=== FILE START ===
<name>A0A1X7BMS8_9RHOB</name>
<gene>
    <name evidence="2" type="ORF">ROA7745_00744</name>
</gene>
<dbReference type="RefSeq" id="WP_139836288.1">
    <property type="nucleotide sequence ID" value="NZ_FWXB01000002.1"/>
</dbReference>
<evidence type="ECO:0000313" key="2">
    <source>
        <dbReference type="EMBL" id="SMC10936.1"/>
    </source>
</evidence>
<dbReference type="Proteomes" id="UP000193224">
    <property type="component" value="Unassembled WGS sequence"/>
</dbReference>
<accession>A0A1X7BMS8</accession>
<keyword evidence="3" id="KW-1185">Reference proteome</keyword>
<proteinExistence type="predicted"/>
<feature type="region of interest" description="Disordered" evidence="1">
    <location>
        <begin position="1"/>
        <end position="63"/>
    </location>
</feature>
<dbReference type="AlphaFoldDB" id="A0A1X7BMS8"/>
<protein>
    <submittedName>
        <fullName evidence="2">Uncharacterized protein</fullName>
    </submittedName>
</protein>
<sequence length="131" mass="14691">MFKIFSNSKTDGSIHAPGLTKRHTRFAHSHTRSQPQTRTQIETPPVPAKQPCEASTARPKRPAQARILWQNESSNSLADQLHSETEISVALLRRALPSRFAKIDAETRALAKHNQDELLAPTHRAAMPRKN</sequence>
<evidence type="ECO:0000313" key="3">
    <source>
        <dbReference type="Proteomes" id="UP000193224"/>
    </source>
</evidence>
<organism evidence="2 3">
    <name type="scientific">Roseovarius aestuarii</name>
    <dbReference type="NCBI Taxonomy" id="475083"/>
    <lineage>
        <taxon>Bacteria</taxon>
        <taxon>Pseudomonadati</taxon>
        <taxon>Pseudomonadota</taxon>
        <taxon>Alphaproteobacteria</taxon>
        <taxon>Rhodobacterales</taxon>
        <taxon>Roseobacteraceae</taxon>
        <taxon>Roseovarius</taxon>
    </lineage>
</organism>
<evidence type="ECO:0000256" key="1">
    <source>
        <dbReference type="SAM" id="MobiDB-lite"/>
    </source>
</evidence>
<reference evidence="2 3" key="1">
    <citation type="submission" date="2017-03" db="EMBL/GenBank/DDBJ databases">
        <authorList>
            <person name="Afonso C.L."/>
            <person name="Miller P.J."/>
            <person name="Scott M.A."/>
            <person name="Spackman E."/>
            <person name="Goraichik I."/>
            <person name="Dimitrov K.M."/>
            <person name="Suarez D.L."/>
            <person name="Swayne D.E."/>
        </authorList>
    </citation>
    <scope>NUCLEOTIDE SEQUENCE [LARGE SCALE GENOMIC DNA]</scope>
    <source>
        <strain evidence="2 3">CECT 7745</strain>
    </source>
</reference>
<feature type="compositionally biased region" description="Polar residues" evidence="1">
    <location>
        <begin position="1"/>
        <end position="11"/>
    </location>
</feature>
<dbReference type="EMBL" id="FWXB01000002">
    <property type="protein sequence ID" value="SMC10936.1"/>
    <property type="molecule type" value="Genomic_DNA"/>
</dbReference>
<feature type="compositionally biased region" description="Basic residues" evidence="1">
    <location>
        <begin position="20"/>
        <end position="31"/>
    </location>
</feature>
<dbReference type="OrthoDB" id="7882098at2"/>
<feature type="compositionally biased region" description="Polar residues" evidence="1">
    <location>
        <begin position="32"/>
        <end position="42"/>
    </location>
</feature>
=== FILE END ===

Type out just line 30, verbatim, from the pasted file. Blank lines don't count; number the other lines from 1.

</protein>